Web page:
Member States frequently flout EU animal welfare laws, auditors warn

The Europe-wide investigation concluded that "weaknesses persist" in farm animal welfare
The Europe-wide investigation concluded that "weaknesses persist" in farm animal welfare

Animal welfare on EU farms remains inadequate as a new report finds Member States routinely tail dock pigs and ignore rules on long-distance livestock transport.

EU auditors visited five Member States - Germany, France, Italy, Poland and Romania - and found that "weaknesses persist" in relation to farm animal welfare.

There are issues on how animal welfare laws are implemented on the ground, even though the EU has some of the world’s highest animal welfare standards.

Member States generally act on recommendations from the European Commission, say the European Court of Auditors (ECA), but can take a long time to do so.

Auditors concluded that action was successful in some areas, but that there were still weaknesses in compliance with minimum standards.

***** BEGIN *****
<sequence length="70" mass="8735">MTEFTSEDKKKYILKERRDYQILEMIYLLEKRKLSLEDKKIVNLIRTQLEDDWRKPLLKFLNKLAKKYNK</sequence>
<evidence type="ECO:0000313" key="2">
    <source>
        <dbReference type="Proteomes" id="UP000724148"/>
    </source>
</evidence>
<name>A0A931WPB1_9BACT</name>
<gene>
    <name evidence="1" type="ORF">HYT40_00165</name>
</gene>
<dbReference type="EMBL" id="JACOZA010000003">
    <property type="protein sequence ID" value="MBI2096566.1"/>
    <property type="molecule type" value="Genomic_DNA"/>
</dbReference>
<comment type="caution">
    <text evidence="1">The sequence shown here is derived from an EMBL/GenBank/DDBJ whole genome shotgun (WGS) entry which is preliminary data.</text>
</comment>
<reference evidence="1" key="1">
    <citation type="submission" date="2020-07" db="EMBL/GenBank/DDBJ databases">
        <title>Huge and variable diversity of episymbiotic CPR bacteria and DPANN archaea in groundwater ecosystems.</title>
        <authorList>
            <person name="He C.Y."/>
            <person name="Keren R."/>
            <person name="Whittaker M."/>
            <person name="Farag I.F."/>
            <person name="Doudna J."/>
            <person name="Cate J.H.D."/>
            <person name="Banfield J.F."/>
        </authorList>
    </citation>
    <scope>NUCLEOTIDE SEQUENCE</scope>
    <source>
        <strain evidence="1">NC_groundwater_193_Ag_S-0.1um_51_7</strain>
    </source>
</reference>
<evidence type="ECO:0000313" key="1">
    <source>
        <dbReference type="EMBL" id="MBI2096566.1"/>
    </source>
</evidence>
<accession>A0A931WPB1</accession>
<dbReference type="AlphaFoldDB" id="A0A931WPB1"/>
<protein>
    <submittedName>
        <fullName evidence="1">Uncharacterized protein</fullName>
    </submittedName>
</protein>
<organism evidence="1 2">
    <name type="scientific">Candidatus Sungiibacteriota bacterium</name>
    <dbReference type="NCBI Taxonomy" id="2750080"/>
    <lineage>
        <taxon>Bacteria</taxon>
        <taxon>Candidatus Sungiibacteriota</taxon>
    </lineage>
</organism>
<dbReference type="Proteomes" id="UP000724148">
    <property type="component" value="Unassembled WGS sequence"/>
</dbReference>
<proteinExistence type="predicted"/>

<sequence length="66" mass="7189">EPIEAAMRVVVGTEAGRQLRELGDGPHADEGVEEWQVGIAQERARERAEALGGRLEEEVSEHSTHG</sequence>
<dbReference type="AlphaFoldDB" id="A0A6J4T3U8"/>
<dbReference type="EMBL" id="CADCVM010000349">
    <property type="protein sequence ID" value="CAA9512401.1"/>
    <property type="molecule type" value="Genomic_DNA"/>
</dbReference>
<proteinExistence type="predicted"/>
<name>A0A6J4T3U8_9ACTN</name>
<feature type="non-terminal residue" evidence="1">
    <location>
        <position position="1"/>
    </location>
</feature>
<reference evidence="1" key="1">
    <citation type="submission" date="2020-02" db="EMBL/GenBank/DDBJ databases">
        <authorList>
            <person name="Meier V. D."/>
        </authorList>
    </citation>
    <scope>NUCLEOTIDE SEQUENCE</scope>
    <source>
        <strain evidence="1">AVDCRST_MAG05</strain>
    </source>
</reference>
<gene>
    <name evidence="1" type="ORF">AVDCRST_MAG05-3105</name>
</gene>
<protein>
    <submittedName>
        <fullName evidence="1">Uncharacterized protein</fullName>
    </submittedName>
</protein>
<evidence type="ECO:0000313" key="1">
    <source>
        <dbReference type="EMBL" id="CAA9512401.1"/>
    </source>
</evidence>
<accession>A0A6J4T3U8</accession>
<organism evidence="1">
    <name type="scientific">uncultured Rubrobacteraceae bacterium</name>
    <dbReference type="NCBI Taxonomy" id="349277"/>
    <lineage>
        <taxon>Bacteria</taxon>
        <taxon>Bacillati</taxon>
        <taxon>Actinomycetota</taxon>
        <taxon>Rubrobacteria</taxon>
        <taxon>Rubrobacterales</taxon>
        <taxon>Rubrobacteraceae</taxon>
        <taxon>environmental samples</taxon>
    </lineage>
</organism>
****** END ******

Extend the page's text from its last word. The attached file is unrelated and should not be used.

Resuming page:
In particular, auditors found persistent weaknesses including the routine tail docking of pigs, a lack of compliance with rules on long-distance transport and the transport of unfit animals, and the use of stunning procedures at slaughter.

One Romanian farm observed had evidence of tail docking, but was simultaneously receiving EU funding to improve animal welfare.

A French slaughterhouse visited by the auditors used an alternative method for stunning calves, called occipital stunning, as opposed to the EU-approved frontal stunning.

The report says that welfare aspects of stunning indicates that frontal stunning induces reliably effective stunning, whereas with occipital stunning there is a risk that it may be misdirected.

This would result in shooting in the nape of the neck, which gives unsatisfactory results, the auditors say. The commercial advantage of the alternative method is that there are fewer brain lesions and bone splinters, allowing for better marketing of the brain.

The Common Agricultural Policy (CAP) links farm payments to minimum levels of animal welfare, while rural development policy encourages farmers to pursue higher standards.

For 2014-2020, 18 Member States have allocated €1.5 billion to animal welfare payments under rural development.

As the UK leaves the EU next year, Defra Secretary Michael Gove said the UK will be a "beacon" of higher animal welfare and environmental standards.